The Treasury Hub

In June 2018, RBK collaborated with Treasury Solutions to announce a new service offering “The Treasury Hub”, combining the experience and expertise of both our firms and three other advisory firms nationwide.

Treasury Solutions has been operating for 18 years offering a premium quality treasury advisory service to the medium and large corporate market.

The new service will provide clients of RBK with access to the technical knowledge and financial market intelligence of Treasury Solutions to enable them to offer new products and services to their clients and to deal with the impact on interest rates, foreign exchange and the banking market in general that will inevitably emanate from Brexit, geo-political developments, etc.

The services to be provided via The Treasury Hub include:

  • Debt funding by banks 
  • Debt funding by non-banks 
  • Interest rate risk management 
  • Foreign exchange management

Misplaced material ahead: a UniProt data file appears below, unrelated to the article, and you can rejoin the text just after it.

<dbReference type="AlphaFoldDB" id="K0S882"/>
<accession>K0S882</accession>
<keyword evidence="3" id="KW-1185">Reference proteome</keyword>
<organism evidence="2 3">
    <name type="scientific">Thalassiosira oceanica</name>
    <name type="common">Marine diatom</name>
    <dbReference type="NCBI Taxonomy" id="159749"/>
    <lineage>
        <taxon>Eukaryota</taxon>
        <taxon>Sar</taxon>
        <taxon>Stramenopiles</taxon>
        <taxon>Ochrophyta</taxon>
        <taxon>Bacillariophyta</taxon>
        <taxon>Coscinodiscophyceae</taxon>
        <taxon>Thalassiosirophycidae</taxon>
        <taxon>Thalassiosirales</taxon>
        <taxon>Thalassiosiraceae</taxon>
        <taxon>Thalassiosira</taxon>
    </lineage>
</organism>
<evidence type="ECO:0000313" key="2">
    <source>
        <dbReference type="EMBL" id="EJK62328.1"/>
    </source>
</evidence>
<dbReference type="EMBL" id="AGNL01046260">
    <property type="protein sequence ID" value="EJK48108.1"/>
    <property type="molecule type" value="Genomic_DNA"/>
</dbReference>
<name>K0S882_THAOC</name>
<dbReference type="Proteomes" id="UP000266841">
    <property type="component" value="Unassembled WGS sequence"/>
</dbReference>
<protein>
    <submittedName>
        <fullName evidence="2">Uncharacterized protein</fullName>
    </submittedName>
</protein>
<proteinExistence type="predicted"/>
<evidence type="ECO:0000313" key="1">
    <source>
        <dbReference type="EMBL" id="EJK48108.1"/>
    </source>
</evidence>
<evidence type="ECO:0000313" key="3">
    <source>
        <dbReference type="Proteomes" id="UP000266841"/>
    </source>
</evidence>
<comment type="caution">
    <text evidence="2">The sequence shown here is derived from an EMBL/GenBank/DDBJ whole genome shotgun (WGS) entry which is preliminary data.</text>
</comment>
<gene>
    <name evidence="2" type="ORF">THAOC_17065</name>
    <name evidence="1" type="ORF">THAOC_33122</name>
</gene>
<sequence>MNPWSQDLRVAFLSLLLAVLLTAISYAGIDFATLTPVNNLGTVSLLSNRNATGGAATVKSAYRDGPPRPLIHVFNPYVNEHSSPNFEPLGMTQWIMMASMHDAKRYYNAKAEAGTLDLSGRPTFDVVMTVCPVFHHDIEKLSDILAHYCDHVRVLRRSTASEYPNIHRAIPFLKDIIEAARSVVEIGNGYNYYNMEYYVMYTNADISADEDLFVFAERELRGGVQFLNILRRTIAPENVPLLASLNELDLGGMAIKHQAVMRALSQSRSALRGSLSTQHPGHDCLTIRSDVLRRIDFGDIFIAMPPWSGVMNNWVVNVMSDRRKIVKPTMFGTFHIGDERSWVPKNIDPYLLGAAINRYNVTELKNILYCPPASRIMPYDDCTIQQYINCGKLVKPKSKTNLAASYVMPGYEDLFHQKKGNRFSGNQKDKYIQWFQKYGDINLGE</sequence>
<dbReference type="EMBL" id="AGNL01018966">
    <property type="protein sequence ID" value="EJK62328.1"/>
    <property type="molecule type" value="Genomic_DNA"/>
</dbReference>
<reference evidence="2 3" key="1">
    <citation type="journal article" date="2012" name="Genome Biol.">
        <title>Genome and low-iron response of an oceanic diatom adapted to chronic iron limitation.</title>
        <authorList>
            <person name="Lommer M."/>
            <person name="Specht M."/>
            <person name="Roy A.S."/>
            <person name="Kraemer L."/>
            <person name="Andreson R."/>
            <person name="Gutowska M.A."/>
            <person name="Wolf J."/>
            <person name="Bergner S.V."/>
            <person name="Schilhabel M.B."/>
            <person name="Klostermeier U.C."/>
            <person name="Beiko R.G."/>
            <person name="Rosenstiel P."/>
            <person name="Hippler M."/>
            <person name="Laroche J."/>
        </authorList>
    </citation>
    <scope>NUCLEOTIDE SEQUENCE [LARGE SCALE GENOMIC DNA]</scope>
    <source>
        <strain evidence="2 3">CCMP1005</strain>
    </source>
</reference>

• Liquidity management 
  • Cash management 
  • Ad hoc treasury issues 

The provision of the range and quality of these services under The Treasury Hub effectively brings additional expertise to the existing service offering provided to the clients of RBK bringing them an enhanced treasury management solution.

For more on The Treasury Hub, visit:

Team Members

Chris Ball

Corporate Finance Partner

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Related Downloads

The Treasury Hub - January 2022 1022.69 KB

Welcome to the first edition of THE TREASURY HUB Banking and Treasury Markets Bulletin of 2022. This bulletin takes a look back at 2021 and in Section 5 we include our annual “trends to watch”.Key market movements in 2021 included inflation hitting highest levels seen in decades in some countries, which was fuelled by a significant increase in oil prices. In addition, interest rate hikes are now on the agenda for the first time in over a decade. Economic trends were broadly positive but funded by huge government borrowings and Central Bank stimulus. Despite the pandemic, labour markets are very tight across many geographies and stock markets have been driven up by the availability of cheap money. So who pays for this? And how will markets react to money supply starting to contract? In section 5 we discuss how the Irish Business Banking sector might look in 2022 and how the lack of competition may become an obstacle to businesses and consumers.


The Treasury Hub - November 2021 1.13 MB